Getting To Know Lisbon

The red tile roofs of Lisbon

Brett and I used to talk about possibly moving to Lisbon for a while once we got all the girls launched out of the nest. After a few days here though we realize that as much as we like Lisbon we would have never been able to make it because:

  1. There are way too many cobblestones! They are everywhere, and there is no getting around them. Add in all the hills and steps and my bursitis and my knee are not happy.
  2. I don’t think we could ever understand or speak Portuguese even if we studied it every day for the rest of our lives. All we can say or understand right now is obigado/obrigada (thank you).

Still, we are having a wonderful time so far in this friendly, beautiful city in spite of us still suffering from colds, which have now settled into our chests (along with sore throats).

No cars are allowed on the narrow street we’re staying on other than pre-arranged taxis.

We awoke on Thursday morning to pouring rain and heavy winds which made it impossible to get out of the apartment other than for the most basic needs. We did manage to walk to a nearby supermarket although not without our umbrellas being blown inside out more than a few times, and both of us getting soaked. We spent the rest of the day doing laundry and getting some planning done inside our cozy apartment while the storm raged outside.

Praça de Comércio – the plaza was created on the site of a former palace which was destroyed in 1755 by a massive earthquake, followed by a tsunami and fire.
Ponte 25 de Abril crosses the Tagus River at its narrowest point. The Tagus is wide and deep enough that an aircraft carrier can sail up to Lisbon.
One of many beautiful tile-clad buildings seen throughout the city.
A huge piece of sponge cake for Brett, two florentines for me, and two Americanos set us back a whopping $4.75.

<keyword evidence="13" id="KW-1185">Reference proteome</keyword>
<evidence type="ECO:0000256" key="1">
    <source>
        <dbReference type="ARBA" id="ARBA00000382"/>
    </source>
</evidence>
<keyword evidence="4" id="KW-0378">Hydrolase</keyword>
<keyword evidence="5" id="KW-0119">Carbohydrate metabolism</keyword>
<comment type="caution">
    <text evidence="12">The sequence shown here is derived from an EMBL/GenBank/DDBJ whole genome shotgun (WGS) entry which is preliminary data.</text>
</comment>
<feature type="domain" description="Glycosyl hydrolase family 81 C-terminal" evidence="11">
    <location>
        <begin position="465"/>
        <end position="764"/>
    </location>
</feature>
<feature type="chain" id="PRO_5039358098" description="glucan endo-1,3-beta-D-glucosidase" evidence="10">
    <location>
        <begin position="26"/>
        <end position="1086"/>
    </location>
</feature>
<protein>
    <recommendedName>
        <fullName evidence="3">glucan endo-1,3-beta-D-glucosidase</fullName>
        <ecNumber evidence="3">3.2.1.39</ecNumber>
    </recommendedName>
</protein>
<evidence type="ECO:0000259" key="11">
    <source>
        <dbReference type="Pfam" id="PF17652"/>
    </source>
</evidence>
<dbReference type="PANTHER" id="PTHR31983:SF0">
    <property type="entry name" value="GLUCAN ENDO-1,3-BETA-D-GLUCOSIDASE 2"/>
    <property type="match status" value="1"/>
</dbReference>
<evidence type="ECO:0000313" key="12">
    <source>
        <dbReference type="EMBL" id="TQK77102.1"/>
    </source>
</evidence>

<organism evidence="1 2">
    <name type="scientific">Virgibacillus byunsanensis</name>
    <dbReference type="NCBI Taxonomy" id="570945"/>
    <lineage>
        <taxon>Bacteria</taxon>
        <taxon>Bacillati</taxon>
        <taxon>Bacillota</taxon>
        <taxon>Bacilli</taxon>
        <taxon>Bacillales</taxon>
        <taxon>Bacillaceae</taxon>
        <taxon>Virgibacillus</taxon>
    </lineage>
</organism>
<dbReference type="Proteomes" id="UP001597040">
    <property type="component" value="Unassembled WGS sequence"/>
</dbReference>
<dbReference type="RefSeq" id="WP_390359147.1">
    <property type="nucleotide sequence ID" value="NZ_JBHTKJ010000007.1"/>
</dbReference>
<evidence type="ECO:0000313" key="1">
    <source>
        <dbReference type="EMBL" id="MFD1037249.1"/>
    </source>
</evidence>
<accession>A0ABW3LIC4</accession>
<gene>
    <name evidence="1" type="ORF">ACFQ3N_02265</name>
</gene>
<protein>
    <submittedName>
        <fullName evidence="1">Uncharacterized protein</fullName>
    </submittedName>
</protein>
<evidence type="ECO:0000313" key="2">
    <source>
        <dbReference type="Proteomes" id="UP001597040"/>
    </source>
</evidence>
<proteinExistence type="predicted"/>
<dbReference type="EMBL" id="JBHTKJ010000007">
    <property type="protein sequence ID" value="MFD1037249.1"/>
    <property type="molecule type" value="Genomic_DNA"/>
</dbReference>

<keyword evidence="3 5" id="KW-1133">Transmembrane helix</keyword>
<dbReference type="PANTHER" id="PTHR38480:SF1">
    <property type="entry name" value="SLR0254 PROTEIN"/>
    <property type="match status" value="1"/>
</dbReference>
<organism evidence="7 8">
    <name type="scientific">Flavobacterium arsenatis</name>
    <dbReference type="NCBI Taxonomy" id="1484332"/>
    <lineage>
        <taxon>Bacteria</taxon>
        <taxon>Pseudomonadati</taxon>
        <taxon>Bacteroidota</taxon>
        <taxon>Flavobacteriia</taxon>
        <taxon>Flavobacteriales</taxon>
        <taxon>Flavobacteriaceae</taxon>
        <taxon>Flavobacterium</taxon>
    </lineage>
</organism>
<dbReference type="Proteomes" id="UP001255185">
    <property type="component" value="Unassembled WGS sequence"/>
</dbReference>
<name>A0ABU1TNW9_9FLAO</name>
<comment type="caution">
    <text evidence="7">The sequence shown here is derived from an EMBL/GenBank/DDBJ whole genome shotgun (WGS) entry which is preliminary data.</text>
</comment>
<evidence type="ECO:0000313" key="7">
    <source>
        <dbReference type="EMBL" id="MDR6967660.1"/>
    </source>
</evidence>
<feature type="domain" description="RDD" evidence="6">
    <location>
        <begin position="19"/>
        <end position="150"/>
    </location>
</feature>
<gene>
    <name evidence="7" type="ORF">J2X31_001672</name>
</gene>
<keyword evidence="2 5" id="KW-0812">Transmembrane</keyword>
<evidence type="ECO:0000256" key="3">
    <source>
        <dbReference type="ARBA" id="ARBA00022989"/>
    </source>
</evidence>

On Friday morning though there were blue skies and warmer temperatures, so we got up and out to explore around our neighborhood (Bairro Alto). We ended up walking all the way down to the Praça de Comércio to get a closer look at the mighty Tagus River, and on the way home we stopped in a local bakery for some delicious coffee and pastries. I have to say that Portuguese pastries are amazing! And, affordable, too.

Squares, streets, buildings, and shops are all decorated for Christmas.

Lisbon is decked out for Christmas from head to toe. Decorations are up everywhere, Christmas music can often be heard, and shop windows are filled with seasonal displays. They really get into it here!

I spotted the worst of both worlds for me on our way to the castle: steep cobblestone steps. Thank goodness there were elevators to bring us up the hill!
This tram is an ‘elevador’ – rather than take people around the city it only brings riders up to the top of the hill from the bottom or takes them back down.

Yesterday morning’s weather looked like a repeat of Friday’s, with blue skies, so we walked over to visit Castelo de Sao Jorge and then take a ride around Lisbon on the #28 tram. We took two seven-story elevators up to get to the base of the castle. We learned there are all sorts of ‘secret’ elevators around Lisbon as well as trams that do nothing but bring people up from the bottoms to the tops of hills or back down, but many people still do it the old-fashioned way, walking up and down the hills.

The bridge crossing the moat that surrounds Castelo de Sao Jorge.
One of the many beautiful views of Lisbon from the top of the castle.
A former well inside the castle.

The castle was extremely beautiful as well as interesting, and provided many, many beautiful views of the city. The castle itself reminded us of the ones seen in picture books, with its moat and a bridge crossing it, many battlements, and easily discernible living spaces inside the castle walls.

The #28 Tram arrives to pick us up. Parts of the ride, as the tram travels through narrow, winding streets, seem almost Disneyesque.
One of many spectacular tile-clad buildings spotted out the window of the tram.